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Media Blasts 'Muddleheaded' Team, Calls for Heads to Roll at CFA
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After the national team's meek exit from the Asian Cup on Wednesday, domestic newspapers would not have made easy reading for anyone connected with Chinese soccer.

Needing only a draw to advance to the quarterfinals, China was beaten 3-0 by Uzbekistan - a result that is likely to mean the end of head coach Zhu Guanghu's troubled two-year tenure.

"'A giant in speech, but a dwarf in action', that is Zhu Guanghu," said an editorial in the Beijing Times.

"The Chinese Football Association (CFA) has to learn from the setback. There are too many braggarts working for them, the association must begin firing people."

Following the failure to qualify for the 2006 World Cup, the team reached a new low with its worst Asian Cup effort in 27 years.

"Bankrupt! Go Home!" said a headline in the Beijing Youth Daily. The paper urged a total rethink of how the soccer association operates and called for more foreign coaches and administrators in the CFA."

The players were not spared the newspaper's ire. "They were muddleheaded and looked like a bunch of idiot schizophrenics," the paper observed.

"We hope that losing the Asian Cup will help everyone to think clearer and quickly rid themselves of their unrealistic dreams. Chinese soccer needs to be more open and bring in more international expertise."

The Beijing Morning Post echoed the call for an overhaul, saying there are many areas in which Chinese soccer needs to improve.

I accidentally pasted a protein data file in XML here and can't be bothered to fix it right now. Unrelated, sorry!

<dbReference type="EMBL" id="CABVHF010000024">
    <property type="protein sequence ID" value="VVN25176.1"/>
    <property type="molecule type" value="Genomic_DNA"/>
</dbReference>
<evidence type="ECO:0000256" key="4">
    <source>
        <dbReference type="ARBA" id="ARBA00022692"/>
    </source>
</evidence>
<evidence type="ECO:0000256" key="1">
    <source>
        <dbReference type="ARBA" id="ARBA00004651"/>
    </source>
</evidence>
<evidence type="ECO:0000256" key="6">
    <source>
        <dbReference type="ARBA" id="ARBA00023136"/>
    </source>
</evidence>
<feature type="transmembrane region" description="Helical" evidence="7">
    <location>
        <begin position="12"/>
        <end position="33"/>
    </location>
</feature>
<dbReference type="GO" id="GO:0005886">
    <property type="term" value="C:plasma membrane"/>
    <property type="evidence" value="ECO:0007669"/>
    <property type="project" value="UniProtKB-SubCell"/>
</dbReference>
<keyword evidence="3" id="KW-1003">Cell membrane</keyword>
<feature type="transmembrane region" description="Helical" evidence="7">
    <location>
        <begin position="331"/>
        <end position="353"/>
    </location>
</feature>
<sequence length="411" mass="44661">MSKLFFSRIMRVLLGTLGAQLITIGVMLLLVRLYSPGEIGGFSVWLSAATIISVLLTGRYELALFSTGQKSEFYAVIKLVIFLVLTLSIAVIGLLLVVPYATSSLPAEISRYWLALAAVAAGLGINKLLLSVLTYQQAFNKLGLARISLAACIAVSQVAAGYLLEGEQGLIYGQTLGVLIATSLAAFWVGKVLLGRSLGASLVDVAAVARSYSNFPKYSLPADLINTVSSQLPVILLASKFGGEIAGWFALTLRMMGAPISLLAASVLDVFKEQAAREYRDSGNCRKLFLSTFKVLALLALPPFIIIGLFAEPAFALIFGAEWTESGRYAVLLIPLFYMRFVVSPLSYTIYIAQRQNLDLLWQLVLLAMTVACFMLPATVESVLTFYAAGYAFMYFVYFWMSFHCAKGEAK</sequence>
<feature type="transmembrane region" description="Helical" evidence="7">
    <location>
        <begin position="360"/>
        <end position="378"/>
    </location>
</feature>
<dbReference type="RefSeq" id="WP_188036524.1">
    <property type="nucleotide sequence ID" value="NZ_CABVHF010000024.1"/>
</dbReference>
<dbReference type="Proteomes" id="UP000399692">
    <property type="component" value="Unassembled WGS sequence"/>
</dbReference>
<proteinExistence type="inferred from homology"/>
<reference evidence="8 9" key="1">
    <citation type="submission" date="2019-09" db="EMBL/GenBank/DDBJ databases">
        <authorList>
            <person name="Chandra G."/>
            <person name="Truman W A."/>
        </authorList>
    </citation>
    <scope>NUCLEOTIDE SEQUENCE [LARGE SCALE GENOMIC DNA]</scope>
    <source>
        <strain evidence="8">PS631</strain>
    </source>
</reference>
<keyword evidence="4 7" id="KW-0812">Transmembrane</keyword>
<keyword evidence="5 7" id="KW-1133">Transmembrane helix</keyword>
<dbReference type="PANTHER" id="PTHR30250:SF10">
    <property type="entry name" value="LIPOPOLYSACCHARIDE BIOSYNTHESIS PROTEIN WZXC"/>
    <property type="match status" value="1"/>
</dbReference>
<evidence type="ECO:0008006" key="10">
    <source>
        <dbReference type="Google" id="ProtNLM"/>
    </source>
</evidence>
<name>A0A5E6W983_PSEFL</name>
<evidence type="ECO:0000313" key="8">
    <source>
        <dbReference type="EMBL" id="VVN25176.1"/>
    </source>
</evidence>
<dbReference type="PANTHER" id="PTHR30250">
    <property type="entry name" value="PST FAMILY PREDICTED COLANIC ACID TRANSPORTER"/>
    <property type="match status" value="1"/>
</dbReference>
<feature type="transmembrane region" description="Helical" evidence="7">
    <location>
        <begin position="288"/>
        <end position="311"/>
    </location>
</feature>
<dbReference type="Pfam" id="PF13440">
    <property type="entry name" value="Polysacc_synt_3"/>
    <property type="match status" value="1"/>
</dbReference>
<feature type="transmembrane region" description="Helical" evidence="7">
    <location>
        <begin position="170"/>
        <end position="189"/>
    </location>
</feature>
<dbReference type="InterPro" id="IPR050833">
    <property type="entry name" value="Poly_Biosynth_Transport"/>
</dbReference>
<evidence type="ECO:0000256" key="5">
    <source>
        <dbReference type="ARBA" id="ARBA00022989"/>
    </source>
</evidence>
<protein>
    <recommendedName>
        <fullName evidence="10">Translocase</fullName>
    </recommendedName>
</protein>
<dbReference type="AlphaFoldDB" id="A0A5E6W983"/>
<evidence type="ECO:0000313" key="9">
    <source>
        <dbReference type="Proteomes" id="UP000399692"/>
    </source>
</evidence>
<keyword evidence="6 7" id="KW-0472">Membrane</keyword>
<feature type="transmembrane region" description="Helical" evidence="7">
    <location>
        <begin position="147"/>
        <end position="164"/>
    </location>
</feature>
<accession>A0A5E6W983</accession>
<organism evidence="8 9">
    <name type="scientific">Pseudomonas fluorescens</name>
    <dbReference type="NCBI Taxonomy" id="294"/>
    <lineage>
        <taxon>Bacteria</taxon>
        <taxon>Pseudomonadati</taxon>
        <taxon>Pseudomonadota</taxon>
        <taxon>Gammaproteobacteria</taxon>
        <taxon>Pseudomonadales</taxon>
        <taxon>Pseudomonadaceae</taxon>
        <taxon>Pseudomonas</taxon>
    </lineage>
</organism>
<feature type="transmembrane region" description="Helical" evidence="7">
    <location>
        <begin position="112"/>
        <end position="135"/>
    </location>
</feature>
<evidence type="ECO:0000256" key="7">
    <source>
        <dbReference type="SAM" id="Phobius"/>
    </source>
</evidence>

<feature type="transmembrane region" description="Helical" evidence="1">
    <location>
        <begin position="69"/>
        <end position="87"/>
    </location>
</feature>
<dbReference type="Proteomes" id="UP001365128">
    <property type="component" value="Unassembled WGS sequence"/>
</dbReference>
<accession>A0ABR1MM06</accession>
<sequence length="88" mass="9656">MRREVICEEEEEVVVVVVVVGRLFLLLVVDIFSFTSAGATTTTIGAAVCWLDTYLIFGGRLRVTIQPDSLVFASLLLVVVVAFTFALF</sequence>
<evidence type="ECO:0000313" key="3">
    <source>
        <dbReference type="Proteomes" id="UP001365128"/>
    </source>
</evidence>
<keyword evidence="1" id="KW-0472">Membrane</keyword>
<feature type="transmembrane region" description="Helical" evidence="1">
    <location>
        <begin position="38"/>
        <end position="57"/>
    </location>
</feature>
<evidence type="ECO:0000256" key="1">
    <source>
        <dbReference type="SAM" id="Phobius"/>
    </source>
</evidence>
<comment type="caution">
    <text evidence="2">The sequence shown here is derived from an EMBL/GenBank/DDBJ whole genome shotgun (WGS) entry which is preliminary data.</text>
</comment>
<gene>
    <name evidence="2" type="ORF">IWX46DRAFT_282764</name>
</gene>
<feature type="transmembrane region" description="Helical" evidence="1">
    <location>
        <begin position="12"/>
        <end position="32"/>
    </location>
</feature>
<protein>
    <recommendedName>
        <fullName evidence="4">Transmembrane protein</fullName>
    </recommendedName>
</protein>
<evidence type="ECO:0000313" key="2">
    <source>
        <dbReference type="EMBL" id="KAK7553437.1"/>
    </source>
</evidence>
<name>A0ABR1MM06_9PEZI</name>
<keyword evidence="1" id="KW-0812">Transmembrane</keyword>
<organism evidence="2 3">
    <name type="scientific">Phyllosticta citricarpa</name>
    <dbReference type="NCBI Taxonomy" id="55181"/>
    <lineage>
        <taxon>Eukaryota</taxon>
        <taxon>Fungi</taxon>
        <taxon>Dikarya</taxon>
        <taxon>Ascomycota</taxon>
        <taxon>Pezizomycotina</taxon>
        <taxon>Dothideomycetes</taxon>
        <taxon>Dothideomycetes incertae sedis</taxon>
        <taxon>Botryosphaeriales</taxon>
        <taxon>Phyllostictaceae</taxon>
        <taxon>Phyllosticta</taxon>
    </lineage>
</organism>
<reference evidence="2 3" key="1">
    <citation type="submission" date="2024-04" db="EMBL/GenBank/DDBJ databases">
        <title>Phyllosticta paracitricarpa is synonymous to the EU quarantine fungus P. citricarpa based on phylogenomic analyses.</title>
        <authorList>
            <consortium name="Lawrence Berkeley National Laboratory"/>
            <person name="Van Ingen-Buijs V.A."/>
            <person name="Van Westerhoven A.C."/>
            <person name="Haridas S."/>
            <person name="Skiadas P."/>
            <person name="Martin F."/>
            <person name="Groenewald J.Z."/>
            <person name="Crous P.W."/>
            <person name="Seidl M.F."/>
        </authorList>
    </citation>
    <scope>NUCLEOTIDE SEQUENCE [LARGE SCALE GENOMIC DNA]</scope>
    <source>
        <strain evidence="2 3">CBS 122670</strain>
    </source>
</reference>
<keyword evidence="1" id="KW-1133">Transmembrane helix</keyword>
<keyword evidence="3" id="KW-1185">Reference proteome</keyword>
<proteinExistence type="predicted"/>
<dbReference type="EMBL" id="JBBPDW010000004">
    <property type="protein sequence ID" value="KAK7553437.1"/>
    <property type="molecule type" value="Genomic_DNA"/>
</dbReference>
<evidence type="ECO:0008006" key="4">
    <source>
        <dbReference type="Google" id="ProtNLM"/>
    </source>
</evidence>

"Chinese soccer keeps punishing itself with the same mistakes over and over again," it said.

The paper blamed Wednesday's loss on the team's two top stars missing the match after being suspended with two yellow cards.

But it also blamed the soccer body for hiring Zhu in the first place and for failing to bring order to a domestic league that is riddled with corruption, match fixing and bad refereeing.

Zhu took full responsibility for the loss, but refused to step down.

"I will not leave soccer," he said. "I take responsibility for the defeat."

However, the consensus among media is that Zhu will be relieved of his duties after returning to Beijing and giving his team performance report.

According to Titan Sports, former France striker Jean-Pierre Papin could replace Zhu in the near future.

"Yes, I am a candidate for China coach. I am interested in that position, but perhaps I'm not the only one on the list," Titan Sports quoted Papin as saying.

"If the situation is fine, why not? And I have to point out it's not mine, but the Chinese Football Association's decision."

Papin, 43, who left RC Strasbourg in June after guiding the club to promotion to French Ligue 1, said he would talk with the CFA in Beijing later this month.

Appointed in 2005, Zhu was the first local coach since 1997, when compatriot Qi Wusheng was fired in the wake of China's failure to reach the 1998 World Cup. Qi was later replaced by a series of international coaches, Englishman Bobby Houghton then Bora Milutinovic from Serbia and Dutchman Arie Haan.

(China Daily July 23, 2007)

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